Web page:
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Highway History

The Road to Civil Rights

When Rulings Don't Count

These dramatic events in the courts, including the highest court in the Nation, did not mean that day-to-day life changed overnight for African-Americans.

In 1989, journalist Eugene L. Meyer wrote about the challenges of daily travel along one of the Nation's main pre-Interstate roads, U.S. 1 in Maryland, during the transitional years. In Elkridge, he came to the Skyline Motel. "The wooden sign remained at the side of the road, but it was faded and the old motel above it looked abandoned." Although the motel was closed, owners Daniel and Dorothy Duffy still lived in the office section. They had purchased the motel in 1952, but the opening of the access-controlled Baltimore-Washington Parkway parallel to U.S. 1 in 1954 took much of the traffic from the old highway. Travel-oriented businesses along U.S. 1 had to decide their future:

They closed it [in 1957], they said, because the financial and psychic expense of modernizing a dying business was just not worth it. And besides, they added, they would have had to integrate. "We never did" accept blacks, Dorothy Duffy said. "When they passed that [public accommodations] law, we had to take everyone."

Few of the U.S. 1 motels "had earlier bucked the Jim Crow tradition" (not mandated by law) that permeated Maryland into the 1960s. Meyer reported that two, Cedar Motel and the Valencia Motel in Laurel, did integrate:

"We didn't have that much to offer, so whoever came got a room here," said Morris Pet, the sixty-seven-year-old proprietor of the Cedar Motel. "Not too many white people came in because they always looked for the better places."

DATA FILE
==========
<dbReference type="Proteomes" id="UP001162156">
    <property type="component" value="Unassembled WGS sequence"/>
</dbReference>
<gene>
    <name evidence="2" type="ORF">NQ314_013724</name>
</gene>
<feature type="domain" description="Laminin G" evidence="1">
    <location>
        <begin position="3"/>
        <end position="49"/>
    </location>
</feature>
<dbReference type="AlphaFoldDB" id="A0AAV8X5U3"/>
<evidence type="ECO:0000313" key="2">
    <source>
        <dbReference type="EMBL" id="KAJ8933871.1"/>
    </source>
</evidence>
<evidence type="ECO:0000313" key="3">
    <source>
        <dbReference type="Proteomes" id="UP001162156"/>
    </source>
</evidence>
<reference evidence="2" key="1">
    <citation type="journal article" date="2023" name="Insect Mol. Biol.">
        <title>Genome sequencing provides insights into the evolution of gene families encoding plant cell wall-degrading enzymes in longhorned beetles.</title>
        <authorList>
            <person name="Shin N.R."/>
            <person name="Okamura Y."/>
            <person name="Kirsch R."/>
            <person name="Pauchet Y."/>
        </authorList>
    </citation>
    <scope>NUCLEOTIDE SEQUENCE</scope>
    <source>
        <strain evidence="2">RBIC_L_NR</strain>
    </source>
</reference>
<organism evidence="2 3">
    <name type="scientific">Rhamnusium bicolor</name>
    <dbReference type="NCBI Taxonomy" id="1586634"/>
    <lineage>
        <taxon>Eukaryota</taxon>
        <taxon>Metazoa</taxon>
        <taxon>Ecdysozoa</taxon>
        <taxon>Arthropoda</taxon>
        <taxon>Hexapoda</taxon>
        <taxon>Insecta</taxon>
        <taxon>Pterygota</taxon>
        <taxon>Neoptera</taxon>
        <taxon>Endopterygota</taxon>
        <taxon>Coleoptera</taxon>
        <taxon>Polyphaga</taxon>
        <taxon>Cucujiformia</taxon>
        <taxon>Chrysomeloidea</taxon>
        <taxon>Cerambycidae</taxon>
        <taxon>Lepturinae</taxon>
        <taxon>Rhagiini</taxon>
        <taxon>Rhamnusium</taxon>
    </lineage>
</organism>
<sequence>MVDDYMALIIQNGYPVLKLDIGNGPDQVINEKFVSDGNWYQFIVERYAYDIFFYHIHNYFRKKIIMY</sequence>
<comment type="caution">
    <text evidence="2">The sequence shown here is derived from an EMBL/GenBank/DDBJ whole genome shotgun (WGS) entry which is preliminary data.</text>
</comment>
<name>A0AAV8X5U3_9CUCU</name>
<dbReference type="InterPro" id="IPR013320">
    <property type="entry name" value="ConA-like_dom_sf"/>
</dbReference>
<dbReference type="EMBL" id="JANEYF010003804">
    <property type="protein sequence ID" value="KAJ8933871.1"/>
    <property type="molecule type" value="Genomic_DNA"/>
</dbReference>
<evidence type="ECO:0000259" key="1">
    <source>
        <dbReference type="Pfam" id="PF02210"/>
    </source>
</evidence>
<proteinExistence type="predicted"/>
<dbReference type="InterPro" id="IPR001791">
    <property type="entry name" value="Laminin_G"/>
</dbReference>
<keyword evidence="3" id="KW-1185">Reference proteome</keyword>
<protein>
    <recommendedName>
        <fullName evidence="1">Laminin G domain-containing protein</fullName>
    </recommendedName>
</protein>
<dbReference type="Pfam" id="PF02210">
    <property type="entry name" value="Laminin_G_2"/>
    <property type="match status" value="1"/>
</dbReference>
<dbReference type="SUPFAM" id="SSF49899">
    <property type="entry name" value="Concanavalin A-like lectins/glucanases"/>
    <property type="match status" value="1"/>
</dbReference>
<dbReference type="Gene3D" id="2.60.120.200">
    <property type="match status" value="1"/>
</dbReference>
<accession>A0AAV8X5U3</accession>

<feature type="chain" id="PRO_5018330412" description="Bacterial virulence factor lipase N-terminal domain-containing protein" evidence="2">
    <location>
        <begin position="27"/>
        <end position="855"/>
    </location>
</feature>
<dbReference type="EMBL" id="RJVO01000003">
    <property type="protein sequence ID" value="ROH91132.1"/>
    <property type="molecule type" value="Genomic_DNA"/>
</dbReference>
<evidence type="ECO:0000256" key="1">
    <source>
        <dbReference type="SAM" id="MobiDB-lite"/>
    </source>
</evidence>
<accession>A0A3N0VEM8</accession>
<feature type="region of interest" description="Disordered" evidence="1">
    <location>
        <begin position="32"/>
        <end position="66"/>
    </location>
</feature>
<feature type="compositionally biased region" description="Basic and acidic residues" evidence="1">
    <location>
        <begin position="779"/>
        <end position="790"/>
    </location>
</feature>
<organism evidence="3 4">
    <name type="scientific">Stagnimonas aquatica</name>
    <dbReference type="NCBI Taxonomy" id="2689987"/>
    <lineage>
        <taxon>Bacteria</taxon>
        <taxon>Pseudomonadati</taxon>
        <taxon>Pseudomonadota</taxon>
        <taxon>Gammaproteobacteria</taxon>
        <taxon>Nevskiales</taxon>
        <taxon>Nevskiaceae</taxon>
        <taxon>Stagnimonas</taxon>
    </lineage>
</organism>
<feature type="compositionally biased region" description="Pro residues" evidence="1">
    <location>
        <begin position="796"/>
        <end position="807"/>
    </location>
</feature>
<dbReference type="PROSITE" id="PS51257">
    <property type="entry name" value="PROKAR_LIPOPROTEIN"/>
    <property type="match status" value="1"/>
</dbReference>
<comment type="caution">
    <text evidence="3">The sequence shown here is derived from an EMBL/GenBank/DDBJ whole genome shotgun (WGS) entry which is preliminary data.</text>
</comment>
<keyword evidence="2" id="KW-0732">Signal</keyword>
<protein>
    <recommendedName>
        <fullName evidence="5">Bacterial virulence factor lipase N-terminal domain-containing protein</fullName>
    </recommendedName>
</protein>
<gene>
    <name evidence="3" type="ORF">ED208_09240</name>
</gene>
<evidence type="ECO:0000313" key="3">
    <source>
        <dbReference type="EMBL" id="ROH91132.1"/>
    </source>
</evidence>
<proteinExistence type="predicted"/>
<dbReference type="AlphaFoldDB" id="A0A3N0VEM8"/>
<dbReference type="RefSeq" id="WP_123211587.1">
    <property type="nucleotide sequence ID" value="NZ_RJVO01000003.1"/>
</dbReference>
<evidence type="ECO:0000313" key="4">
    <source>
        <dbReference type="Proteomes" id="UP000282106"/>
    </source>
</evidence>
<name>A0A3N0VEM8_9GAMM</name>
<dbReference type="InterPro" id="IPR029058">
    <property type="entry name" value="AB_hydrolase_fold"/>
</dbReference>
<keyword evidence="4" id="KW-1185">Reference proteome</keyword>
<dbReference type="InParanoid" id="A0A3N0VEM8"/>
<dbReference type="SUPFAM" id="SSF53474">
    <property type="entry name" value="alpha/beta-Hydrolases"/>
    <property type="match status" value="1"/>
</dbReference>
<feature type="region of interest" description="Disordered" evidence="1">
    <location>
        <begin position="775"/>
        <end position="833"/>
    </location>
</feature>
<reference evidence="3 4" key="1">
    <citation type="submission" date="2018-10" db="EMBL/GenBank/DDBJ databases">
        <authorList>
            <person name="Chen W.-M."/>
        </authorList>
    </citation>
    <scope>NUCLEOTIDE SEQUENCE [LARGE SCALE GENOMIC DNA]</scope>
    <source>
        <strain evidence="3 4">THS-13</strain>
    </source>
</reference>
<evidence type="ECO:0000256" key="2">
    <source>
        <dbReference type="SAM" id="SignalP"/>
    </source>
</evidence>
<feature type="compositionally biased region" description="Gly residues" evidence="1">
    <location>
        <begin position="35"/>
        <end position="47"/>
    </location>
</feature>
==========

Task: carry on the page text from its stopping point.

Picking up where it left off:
When the Valencia Motel opened in 1947, it "offered more amenities than the Cedar Motel, including rubber-tiled floors, steel furniture, tiled showers, room radios, and, after a while, coin-operated television." The owner, Ida Fischer, told Meyer that she "always thought it was terrible that black people didn't have the right to stay everyplace."

Still, Meyer said, "few blacks chanced humiliation by stopping at motels that weren't clearly identified as 'Colored.'" He added:

Those that were went unlisted in the AAA guidebooks. While the auto association campaigned against billboards and for the Baltimore-Washington Parkway, staffers I consulted could find no mention in old issues of the club magazine of the racial barriers that were an integral part of life on U.S. 1.

Meyer added that other facilities accepted African-Americans. McClain's Motel and Restaurant, which opened in 1949, had been owned and operated by an African-American couple. Mrs. Mary McClain told Meyer, "the black people traveling, they found a place to stay." Hall's Motel in Elkridge had been white owned, but was "always open to blacks and [was] still serving a largely black clientele." The Log Cabin was "a truck stop catering mostly to blacks with its menu of chitterlings, maw, and ribs." [Meyer, Eugene L., Maryland : Lost and Found , The Johns Hopkins University Press, 1986, p. 129-130]

Although President Eisenhower was not eager to enter the civil rights debate, he was confronted with a Cold War diplomatic reason for involvement, as Packard described: